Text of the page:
UK regulators are scrutinizing a longstanding deal between Apple and Google over the default search engine in the iPhone maker’s mobile Safari browser, reports Reuters.
According to an updated report compiled by the UK government’s Competition and Markets Authority, Google pays Apple a “substantial majority” of the £1.2 billion (roughly $1.5 billion) it pays every year in the UK alone for so-called default positions, in other words when Google pays a company to make its search engine the go-to one in a browser or other platform.
The report says the deal creates a “significant barrier to entry and expansion” for Google competitors. The report also suggests either limiting Apple’s ability to monetize such deals or to give users a choice of search engine upon setup.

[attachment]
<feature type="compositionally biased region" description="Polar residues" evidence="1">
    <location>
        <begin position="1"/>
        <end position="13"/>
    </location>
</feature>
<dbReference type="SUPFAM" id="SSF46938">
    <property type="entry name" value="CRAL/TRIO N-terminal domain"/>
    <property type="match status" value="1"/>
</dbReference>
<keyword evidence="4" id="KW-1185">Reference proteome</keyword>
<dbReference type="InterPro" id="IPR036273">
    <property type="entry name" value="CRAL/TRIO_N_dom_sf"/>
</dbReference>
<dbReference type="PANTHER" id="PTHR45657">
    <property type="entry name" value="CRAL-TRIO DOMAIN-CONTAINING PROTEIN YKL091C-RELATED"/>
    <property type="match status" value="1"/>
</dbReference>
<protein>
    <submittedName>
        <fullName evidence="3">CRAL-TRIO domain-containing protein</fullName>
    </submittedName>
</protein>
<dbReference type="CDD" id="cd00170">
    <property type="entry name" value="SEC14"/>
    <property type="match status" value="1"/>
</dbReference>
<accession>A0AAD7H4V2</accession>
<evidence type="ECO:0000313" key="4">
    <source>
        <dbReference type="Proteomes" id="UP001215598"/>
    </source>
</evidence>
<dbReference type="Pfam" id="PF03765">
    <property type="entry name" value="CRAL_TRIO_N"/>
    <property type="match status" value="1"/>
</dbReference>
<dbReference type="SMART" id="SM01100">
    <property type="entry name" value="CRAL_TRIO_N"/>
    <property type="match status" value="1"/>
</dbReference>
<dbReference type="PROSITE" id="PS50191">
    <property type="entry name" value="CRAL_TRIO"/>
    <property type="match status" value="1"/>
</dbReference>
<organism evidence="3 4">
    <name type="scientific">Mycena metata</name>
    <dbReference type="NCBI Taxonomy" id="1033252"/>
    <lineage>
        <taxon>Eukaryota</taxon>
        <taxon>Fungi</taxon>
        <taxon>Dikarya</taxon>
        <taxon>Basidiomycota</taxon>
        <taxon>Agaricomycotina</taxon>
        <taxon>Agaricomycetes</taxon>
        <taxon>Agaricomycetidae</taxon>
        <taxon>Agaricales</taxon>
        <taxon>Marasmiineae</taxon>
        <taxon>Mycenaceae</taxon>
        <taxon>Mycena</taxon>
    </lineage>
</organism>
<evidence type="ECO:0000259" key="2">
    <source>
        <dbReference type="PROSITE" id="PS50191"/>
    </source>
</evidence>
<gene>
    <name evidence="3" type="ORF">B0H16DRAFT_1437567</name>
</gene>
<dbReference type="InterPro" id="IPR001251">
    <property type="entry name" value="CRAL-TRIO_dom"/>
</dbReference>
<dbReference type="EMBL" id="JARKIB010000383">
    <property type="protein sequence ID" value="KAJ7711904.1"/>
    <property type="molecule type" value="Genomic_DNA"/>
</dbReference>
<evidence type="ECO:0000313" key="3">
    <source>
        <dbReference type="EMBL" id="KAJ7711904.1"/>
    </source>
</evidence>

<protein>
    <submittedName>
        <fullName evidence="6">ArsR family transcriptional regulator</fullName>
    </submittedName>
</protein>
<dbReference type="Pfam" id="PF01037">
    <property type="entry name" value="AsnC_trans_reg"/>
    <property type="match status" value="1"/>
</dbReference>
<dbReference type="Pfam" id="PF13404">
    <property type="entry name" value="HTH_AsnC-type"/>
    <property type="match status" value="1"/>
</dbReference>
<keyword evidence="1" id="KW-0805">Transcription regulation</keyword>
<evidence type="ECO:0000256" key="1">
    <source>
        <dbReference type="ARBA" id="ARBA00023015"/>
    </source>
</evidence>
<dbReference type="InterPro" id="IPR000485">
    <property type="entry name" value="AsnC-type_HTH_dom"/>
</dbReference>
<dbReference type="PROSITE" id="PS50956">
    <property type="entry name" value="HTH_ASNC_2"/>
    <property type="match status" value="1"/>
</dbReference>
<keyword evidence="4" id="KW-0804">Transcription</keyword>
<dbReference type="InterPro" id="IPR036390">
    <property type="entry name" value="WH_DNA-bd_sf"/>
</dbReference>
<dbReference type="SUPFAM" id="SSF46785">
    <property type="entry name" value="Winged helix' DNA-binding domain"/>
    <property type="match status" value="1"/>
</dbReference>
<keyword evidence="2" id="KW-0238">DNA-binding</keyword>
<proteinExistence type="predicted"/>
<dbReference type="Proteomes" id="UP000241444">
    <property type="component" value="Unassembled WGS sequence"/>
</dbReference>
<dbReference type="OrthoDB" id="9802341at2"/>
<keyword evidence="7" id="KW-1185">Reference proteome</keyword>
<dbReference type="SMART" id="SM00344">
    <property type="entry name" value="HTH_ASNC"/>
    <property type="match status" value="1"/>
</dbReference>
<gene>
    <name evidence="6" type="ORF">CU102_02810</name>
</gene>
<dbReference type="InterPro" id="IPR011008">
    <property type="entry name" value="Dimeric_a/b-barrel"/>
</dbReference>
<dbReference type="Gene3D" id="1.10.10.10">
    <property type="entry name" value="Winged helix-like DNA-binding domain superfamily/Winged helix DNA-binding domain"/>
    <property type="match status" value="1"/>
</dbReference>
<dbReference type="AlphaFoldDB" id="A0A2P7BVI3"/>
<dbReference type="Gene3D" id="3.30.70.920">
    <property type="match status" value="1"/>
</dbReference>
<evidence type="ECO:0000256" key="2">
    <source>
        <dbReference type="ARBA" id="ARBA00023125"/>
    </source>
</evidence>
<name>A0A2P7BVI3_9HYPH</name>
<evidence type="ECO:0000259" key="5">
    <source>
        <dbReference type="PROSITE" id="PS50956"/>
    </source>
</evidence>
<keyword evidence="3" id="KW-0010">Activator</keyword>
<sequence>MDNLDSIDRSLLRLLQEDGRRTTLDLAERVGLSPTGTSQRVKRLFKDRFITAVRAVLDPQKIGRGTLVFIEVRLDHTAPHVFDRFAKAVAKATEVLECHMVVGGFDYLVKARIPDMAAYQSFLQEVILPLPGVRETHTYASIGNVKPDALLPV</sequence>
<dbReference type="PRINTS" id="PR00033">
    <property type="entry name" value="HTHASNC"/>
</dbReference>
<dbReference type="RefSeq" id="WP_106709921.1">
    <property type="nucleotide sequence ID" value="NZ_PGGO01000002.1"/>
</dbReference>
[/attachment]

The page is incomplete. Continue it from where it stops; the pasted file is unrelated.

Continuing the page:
For years, mobile Safari has relied on Google search, making the iPhone a substantial revenue-generator for Google’s mobile ad business and giving Google a competitive edge over the competition. In 2014, court documents revealed a $1 billion payment Google made to secure default position on mobile Safari in the US. Analysts estimate that amount has only increased in the years since. Apple benefits greatly from this, with an estimated $9 billion a year from such placement deals, though the company has never disclosed concrete figures.
Regulators are now concerned this massive UK deal, which last year was 50 percent higher than what Google paid for US placement more than six years ago for a far more populous region, may stifle competition. Google competitors — though few, like Microsoft’s Bing and DuckDuckGo, actually remain — may not be in a position to pay such a large sum for prime placement on the default iPhone browser. Here’s the excerpt from the report, found on page 13, regarding the deal:..Read more>>